- According to the World Small Animal Veterinary Association, if the nystagmus of the cat's eye (involuntary eye movement) is vertical in any direction, then this is a key sign that it is a central vestibular issue which unfortunately relates to issues with the brain.
- Your cat might tilt their head in the direction where the pain is, or they might not, so in this case, this won’t be useful.
- If there are any issues with paralysis, or they can’t move their body or struggle to move its limbs and is unresponsive, then this could be a key indicator of a brain issue. The longer it takes for your cat to wake up and walk around, the more serious the issue is.
A physical, a blood test, a urine test, X-rays or MRI may be carried out to determine what is causing your cat's tilted head.
While some illnesses can be difficult to diagnose, with vestibular disease, the earliest indicator that your cat has this condition is a tilted head. If it's isn't obvious to your veterinarian that their tilted head is caused by an ear issue, then further investigation is required to determine the issue.
Here are some tests your vet may run.
1. Blood Test Count
They will do a blood test count on your cat to check the levels of their red and white blood cells, their platelets, the hemoglobin and their haematocrit.
2. Blood Chemistry Test
This test will show how the kidneys, liver and other organs are performing in the body.
3. Thyroid Test
They might also do this test to see if your cat has an under-active thyroid as this is also something that can affect the vestibular nerve.
If everything looks good in the previous tests, then they will do a chest x-ray. This is so they can check the organs to see if there are any abnormalities that could be causing the issue.
The last resort is to carry out an MRI. This allows your veterinarian to get a look at your cat's entire body to see if the disease is caused by a central or peripheral issue.
A clinical study carried out in 2013 on cats with vestibular disease reported that an MRI identified a thiamine deficiency in some cats as the cause of this condition.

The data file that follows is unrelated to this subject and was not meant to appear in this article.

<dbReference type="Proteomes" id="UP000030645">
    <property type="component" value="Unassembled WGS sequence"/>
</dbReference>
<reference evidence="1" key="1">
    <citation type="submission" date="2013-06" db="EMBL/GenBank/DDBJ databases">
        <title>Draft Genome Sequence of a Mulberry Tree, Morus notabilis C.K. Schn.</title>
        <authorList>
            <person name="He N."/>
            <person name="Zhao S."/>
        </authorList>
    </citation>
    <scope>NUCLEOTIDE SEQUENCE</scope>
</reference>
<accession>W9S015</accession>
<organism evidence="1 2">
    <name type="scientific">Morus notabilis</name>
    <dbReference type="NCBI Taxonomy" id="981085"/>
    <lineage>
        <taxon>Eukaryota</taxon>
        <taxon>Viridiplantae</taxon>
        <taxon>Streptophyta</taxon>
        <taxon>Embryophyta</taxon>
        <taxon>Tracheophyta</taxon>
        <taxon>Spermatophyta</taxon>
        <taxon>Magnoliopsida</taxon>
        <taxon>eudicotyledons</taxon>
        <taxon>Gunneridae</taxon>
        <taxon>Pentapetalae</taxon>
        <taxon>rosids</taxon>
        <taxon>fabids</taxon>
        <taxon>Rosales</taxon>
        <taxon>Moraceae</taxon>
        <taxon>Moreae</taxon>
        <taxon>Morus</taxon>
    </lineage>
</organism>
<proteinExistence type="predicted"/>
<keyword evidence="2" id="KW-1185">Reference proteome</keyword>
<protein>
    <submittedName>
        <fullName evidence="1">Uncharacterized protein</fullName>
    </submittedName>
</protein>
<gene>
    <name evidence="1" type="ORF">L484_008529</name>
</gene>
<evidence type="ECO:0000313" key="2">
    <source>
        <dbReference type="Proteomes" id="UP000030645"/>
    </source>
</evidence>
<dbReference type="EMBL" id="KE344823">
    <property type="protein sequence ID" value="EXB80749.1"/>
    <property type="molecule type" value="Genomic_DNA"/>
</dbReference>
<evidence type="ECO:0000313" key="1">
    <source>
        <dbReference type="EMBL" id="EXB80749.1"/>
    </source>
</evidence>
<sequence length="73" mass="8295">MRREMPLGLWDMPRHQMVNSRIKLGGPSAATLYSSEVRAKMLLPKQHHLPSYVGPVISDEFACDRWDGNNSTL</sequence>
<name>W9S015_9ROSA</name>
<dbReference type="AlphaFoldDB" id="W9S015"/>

If they determine it is an ear issue, then once the issue is treated, your cat should recover within a few weeks. Most often they will be given anti-nausea medicine, an antibiotic and steroids, and maybe medicine for the dizziness.
This medicine is given to encourage them to eat, and the antibiotics and steroids will treat any infection and inflammation that is causing the issue. After the medicine has run its course, you should see an improvement but the head tilt could remain.
However, if your veterinarian determines that the vestibular disease is a central issue that relates to the brain, then this changes the outcome.
If the cause is a tumor, an infection, or some form of a deficiency, the treatment will vary from cat to cat depending on what prognosis is.
What If My Cat Is Still Tilting Their Head After Treatment?
If your cat continues to have a tilted head and issues with their balance even after their treatment is finished, this could be because of damage done to the nerves that control balance.
This is irreversible and in all likelihood, it means that your cat will continue to have a tilted head for the foreseeable future. But it's important you follow up with your vet.
How to Safe Proof Your Home
There are a few things you can do to make your home safer for a cat that has a tilted head.
- In your kitchen, leave your chairs out from the table or completely under the table.
- Don't keep your chairs more than two inches apart.
- If your cat jumps up on the kitchen or patio window, put a chair or a yoga block under it so they don't have to jump so high to reach it.